“All Aboard!”

I asked a bunch of New Jersey state legislators–Andrew Zwicker, Roy Freiman, and Mitchelle Drulis–where they stood on S.1923, which “[p]rohibits investment of pension and annuity funds by [the] State in companies that boycott Israel or Israeli businesses,” and A.3882, which establishes the State’s official definition of anti-Semitism. I also asked each of them for an explanation of why they hold the view they hold. Never got an answer from any of the three, so I’ve decided to return the favor in the upcoming primary election by voting against them, even if they’re the only choices on the ballot. Hard to vote for people who insist on turning the state legislature into a forum for the defense of an apartheid state, but can’t be bothered to explain what they’re doing or why. Continue reading

The Most Dangerous Game

For a moment the general did not reply; he was smiling his curious red-lipped smile. Then he said slowly, “No. You are wrong, sir. The Cape buffalo is not the most dangerous big game.” He sipped his wine. “Here in my preserve on this island,” he said in the same slow tone, “I hunt more dangerous game.”

–Richard Connell, “The Most Dangerous Game

Anyone who favors intervention in the war in Ukraine owes it to themselves to read about the emerging consensus on nuclear war over Ukraine. A year ago, anyone who brought the subject up was dismissed as a pacifist, a scare-monger, a defeatist, or a crank. Now, a little over a year later, the idea of nuclear war is being normalized in military circles in both the United States and in Russia. Sober, respectable, mainstream strategists are now beginning to speak and write as though nuclear war was just another one of those things that’s headed our way, and will just take a bit of getting used to. Continue reading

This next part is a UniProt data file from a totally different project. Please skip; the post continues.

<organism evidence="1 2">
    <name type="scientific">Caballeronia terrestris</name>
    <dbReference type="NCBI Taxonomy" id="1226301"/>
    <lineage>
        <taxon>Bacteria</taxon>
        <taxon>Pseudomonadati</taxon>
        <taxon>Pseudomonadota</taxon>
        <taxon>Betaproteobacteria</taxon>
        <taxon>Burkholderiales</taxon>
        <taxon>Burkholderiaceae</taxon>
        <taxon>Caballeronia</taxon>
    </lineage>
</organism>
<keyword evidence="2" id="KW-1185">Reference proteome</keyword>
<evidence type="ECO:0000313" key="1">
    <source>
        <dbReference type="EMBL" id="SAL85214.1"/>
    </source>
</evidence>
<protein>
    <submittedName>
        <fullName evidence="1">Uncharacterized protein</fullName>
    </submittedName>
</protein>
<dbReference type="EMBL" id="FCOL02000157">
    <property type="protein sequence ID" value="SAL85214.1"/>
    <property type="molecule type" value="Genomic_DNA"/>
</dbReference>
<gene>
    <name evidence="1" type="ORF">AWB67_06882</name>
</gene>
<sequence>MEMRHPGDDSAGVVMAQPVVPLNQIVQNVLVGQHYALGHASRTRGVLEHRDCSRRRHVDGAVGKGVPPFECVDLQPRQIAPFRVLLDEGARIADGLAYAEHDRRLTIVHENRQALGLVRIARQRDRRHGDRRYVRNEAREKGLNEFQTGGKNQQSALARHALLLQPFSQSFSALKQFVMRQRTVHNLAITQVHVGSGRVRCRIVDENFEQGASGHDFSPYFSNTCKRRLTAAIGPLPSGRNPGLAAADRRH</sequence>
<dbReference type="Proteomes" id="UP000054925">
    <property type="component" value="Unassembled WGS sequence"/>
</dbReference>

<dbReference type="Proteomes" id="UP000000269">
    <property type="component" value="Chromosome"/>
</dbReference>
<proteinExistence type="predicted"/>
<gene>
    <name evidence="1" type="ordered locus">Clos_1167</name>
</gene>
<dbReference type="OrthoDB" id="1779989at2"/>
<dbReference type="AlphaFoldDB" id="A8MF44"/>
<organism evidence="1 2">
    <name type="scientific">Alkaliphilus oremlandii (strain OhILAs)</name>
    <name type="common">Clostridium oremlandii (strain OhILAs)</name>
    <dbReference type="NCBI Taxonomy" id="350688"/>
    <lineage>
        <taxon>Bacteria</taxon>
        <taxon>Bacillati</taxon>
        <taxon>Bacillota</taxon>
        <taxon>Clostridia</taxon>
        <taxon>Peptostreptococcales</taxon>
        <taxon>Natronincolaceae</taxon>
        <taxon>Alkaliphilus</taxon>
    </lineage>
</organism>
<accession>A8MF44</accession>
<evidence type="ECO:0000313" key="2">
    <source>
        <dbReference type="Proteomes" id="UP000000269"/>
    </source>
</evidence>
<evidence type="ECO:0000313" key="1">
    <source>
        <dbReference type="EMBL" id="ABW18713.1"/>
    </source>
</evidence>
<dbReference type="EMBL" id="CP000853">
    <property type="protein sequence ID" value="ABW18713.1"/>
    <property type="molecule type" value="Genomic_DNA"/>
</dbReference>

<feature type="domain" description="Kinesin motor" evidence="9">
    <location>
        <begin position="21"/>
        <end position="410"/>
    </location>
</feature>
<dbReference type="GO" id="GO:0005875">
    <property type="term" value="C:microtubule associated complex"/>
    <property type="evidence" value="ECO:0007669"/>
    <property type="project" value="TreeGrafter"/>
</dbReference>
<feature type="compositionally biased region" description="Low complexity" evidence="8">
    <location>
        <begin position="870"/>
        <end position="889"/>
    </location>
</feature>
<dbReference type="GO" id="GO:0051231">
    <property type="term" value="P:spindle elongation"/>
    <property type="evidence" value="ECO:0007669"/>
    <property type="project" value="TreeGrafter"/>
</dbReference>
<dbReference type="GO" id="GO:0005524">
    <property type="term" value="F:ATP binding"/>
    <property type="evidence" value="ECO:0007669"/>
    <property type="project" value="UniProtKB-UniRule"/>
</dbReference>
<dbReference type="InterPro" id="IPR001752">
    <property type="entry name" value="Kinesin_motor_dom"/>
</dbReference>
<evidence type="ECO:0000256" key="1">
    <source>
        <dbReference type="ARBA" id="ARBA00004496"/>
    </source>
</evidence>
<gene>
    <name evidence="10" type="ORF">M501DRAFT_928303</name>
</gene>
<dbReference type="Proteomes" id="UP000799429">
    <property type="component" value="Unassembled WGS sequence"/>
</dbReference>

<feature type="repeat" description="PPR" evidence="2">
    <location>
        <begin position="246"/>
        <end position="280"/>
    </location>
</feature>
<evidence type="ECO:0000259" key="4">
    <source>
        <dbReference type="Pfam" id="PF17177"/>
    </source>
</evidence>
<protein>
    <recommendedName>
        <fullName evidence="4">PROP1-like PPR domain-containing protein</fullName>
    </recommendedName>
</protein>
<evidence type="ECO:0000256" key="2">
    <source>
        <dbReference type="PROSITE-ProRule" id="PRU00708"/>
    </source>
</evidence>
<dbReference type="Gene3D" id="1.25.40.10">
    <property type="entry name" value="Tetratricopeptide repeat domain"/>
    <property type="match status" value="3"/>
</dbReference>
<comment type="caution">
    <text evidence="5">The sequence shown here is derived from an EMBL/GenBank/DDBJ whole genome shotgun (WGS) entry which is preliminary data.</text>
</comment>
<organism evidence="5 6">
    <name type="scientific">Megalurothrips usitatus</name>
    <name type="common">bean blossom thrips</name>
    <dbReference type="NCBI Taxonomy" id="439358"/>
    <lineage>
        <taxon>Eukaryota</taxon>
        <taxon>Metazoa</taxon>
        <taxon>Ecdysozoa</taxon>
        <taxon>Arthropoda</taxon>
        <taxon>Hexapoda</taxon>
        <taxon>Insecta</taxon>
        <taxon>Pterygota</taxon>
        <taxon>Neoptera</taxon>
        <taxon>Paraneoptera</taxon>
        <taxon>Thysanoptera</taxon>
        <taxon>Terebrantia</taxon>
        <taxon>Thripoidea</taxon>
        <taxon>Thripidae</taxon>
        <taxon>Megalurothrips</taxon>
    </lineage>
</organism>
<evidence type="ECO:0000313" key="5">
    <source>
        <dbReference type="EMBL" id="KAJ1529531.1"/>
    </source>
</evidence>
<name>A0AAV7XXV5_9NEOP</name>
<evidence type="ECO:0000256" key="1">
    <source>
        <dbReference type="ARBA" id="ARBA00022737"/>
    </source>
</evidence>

The Writing Not on the Wall

Note: I’m going to leave this post as is, but I intend to re-write it and re-post it this weekend. All of the relevant information is here, but it was recorded as I learned new facts in real time. As a result, some information is in the original post and some is in the comments, making it hard for the average reader to follow. My bottom line view: Hicks is flat-out lying, Freiman is grandstanding in an intellectually dishonest way, and Balhorn’s view is as unjustifiable as I said it was, for just the reasons I gave. 

It’s kind of sad that neither party to the dialogue of the deaf below–Stephen Hicks or Jacobin–shows much awareness of the fact that an “ugly, menacing,” and for many non-citizens “no doubt heartbreaking” wall has stood for 20+ years between Israel and Occupied Palestine, with armed guards and barbed wire, intended precisely to contain and control people.*